In one preferred embodiment, the securing element has a cutout, so that the securing element can be pushed onto the connector that has been inserted. Subsequent securing can thus be carried out without having to pull the connector.
In another preferred embodiment, the connector is in the form of an optical waveguide connector and the connector holder is in the form of a coupling or adapter, with a coupling being formed for the purpose of accommodating identical connectors, and an adapter being formed for the purpose of accommodating two connectors of different types. In this case, it should be noted, in addition, that, sometimes in usage, the coupling is also even referred to as an adapter and the adapters are referred to as hybrid adapters. The coupling or the adapter is fastened in the front panel using a front clip. The front clip can be used to unlock the coupling or the adapter from the front side. To this end, the front clip is preferably in two parts. As regards one preferred refinement of the front clip, reference is made to WO 02/27373 A1, to whose disclosure reference is hereby expressly made. The latching element for the securing element is then latched into an opening in the front clip, with an additional blocking element for the securing element preventing the front clip from being removed.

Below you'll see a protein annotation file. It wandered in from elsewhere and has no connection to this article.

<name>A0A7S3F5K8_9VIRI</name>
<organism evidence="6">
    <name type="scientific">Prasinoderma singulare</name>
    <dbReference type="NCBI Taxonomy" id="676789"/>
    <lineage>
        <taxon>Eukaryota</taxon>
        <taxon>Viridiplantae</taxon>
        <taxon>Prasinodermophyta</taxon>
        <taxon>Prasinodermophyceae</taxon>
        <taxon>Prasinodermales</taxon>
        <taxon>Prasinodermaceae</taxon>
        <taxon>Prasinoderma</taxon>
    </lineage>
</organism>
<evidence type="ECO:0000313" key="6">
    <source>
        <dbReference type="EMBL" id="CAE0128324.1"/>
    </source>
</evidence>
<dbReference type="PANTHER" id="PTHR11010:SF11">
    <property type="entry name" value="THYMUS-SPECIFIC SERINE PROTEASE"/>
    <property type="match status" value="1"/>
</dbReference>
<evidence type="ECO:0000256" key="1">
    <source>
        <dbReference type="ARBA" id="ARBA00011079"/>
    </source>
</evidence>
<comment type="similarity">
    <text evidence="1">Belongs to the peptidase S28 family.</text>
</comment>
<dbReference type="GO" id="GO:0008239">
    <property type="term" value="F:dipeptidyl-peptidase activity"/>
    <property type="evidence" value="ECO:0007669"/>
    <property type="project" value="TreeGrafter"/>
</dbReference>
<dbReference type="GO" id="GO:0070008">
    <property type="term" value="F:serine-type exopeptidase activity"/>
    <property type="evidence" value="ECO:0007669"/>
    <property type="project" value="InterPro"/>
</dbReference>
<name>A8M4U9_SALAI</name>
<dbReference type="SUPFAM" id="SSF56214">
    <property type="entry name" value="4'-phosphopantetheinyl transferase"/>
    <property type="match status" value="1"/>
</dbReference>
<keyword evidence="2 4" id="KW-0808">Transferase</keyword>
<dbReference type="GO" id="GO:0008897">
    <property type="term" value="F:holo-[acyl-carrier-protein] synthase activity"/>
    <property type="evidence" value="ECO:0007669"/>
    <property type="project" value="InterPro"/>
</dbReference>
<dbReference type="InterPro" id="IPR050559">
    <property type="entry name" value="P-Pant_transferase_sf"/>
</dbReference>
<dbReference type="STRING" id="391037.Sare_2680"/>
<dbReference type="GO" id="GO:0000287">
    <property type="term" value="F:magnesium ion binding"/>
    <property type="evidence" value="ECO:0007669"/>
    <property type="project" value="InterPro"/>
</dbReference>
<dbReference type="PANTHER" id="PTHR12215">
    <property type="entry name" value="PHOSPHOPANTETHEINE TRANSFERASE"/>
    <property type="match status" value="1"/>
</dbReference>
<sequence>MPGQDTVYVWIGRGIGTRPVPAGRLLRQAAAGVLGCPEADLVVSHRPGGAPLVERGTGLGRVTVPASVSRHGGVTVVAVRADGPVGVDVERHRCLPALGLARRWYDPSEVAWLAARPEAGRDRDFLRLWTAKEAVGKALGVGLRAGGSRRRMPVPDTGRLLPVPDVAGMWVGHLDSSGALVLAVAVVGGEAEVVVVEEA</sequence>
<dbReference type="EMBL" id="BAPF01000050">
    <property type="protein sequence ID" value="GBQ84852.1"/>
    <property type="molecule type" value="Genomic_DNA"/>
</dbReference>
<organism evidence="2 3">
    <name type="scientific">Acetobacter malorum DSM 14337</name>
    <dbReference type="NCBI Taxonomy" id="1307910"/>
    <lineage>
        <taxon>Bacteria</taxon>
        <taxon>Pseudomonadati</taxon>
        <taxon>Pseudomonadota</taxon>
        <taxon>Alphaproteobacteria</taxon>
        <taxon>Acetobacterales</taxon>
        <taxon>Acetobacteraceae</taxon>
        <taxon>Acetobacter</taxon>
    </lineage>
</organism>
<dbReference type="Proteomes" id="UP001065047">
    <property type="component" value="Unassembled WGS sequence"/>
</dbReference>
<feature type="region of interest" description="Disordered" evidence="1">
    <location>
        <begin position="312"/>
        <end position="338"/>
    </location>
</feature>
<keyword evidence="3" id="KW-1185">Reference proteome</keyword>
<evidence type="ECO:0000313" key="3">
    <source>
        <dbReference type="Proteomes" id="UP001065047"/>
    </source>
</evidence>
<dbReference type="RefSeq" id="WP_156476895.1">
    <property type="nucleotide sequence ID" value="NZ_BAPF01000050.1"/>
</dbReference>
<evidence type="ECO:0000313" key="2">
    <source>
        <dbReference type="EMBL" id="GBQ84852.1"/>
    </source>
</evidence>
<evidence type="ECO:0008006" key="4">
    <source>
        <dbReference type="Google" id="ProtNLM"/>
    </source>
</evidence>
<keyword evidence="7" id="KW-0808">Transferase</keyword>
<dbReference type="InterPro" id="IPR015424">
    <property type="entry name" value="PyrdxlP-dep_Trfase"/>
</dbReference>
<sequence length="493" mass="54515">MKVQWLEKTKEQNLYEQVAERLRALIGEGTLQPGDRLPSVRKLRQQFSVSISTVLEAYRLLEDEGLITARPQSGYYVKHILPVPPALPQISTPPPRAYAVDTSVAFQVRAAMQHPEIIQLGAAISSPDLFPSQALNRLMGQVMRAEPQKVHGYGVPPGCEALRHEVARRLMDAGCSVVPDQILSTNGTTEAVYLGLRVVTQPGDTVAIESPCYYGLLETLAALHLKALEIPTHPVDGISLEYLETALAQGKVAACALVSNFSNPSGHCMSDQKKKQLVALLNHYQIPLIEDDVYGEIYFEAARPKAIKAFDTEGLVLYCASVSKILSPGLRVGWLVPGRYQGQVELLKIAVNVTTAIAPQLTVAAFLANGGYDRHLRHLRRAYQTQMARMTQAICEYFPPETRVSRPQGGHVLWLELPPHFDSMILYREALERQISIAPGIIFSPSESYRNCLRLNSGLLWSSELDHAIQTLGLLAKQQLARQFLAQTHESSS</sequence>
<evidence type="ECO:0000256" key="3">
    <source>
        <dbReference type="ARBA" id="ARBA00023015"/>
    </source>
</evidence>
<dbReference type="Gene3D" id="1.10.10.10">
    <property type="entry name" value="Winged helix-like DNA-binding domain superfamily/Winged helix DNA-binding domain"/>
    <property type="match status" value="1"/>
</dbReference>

In another preferred embodiment, the connector is in the form of an SC or MU connector having a push-pull lock.
In another preferred embodiment, the connector holder is in the form of a coupling or an adapter onto which a laser shutter (which can be retrofitted) is plugged, with the cover part completely covering the grip region of the connector in the longitudinal direction. In other words, the securing element is preferably dimensioned in such a manner that, even when the laser shutter is used, this ensures that the grip region is completely covered. Such a laser shutter (which can be retrofitted) is disclosed, for example, in DE 102 19 892 A1 to which reference is expressly made as regards the design of the laser shutter.
The invention will be explained in more detail below using one preferred exemplary embodiment. In the figures:
The securing element 20 has a planar rectangular upper face 21 and lower face 22. A cuboidal blocking element 23, on which a latching element 24 is located, is arranged on the upper face 21. The upper and lower faces 21, 22 are connected to one another via a side wall 25, whereas the other side has a cutout 29. The end face 26 (which is opposite the latching element 24) of the securing element 20 also has thickened regions 27, so that a stop edge 28 is formed at the end of the thickened regions 27.
As can now be seen in
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|GB2303257A||Title not available|
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|Citing Patent||Filing date||Publication date||Applicant||Title|
|US8388235||Jul 24, 2011||Mar 5, 2013||Northrop Grumman Systems Corporation||Modular, optical, wet-mate connector|
|Jun 19, 2008||AS||Assignment|
Owner name: ADC GMBH, GERMANY
Free format text: ASSIGNMENT OF ASSIGNORS INTEREST;ASSIGNOR:KRAMER, ANNE;REEL/FRAME:021119/0703
Effective date: 20071010
|Mar 14, 2013||FPAY||Fee payment|
Year of fee payment: 4